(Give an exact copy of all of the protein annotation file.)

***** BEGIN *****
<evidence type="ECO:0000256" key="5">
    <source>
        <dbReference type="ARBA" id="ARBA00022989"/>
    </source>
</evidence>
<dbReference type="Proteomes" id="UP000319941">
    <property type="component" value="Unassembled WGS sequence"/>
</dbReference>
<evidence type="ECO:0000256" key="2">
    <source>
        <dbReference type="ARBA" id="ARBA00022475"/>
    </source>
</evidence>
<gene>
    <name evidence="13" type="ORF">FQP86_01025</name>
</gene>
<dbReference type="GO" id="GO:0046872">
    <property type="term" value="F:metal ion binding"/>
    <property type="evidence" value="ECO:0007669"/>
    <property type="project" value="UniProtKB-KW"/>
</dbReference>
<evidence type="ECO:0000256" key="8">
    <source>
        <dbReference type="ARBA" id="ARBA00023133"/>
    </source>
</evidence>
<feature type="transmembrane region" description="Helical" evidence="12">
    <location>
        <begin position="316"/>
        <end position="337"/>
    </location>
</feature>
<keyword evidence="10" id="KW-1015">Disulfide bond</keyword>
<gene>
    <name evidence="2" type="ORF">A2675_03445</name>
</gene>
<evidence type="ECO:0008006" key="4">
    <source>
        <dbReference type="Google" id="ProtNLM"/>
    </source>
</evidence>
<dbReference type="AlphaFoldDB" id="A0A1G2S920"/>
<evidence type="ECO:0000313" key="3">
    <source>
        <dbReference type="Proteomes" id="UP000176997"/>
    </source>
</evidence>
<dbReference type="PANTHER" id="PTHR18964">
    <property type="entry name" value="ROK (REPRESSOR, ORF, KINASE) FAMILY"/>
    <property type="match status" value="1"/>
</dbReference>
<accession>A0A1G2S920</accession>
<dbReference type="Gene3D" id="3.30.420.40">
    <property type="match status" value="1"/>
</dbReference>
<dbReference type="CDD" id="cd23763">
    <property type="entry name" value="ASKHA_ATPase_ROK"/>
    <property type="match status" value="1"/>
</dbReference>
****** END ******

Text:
<evidence type="ECO:0000256" key="5">
    <source>
        <dbReference type="ARBA" id="ARBA00022989"/>
    </source>
</evidence>
<dbReference type="Proteomes" id="UP000319941">
    <property type="component" value="Unassembled WGS sequence"/>
</dbReference>
<evidence type="ECO:0000256" key="2">
    <source>
        <dbReference type="ARBA" id="ARBA00022475"/>
    </source>
</evidence>
<gene>
    <name evidence="13" type="ORF">FQP86_01025</name>
</gene>
<dbReference type="GO" id="GO:0046872">
    <property type="term" value="F:metal ion binding"/>
    <property type="evidence" value="ECO:0007669"/>
    <property type="project" value="UniProtKB-KW"/>
</dbReference>
<evidence type="ECO:0000256" key="8">
    <source>
        <dbReference type="ARBA" id="ARBA00023133"/>
    </source>
</evidence>
<feature type="transmembrane region" description="Helical" evidence="12">
    <location>
        <begin position="316"/>
        <end position="337"/>
    </location>
</feature>
<keyword evidence="10" id="KW-1015">Disulfide bond</keyword>
<gene>
    <name evidence="2" type="ORF">A2675_03445</name>
</gene>
<evidence type="ECO:0008006" key="4">
    <source>
        <dbReference type="Google" id="ProtNLM"/>
    </source>
</evidence>
<dbReference type="AlphaFoldDB" id="A0A1G2S920"/>
<evidence type="ECO:0000313" key="3">
    <source>
        <dbReference type="Proteomes" id="UP000176997"/>
    </source>
</evidence>
<dbReference type="PANTHER" id="PTHR18964">
    <property type="entry name" value="ROK (REPRESSOR, ORF, KINASE) FAMILY"/>
    <property type="match status" value="1"/>
</dbReference>
<accession>A0A1G2S920</accession>
<dbReference type="Gene3D" id="3.30.420.40">
    <property type="match status" value="1"/>
</dbReference>
<dbReference type="CDD" id="cd23763">
    <property type="entry name" value="ASKHA_ATPase_ROK"/>
    <property type="match status" value="1"/>
</dbReference>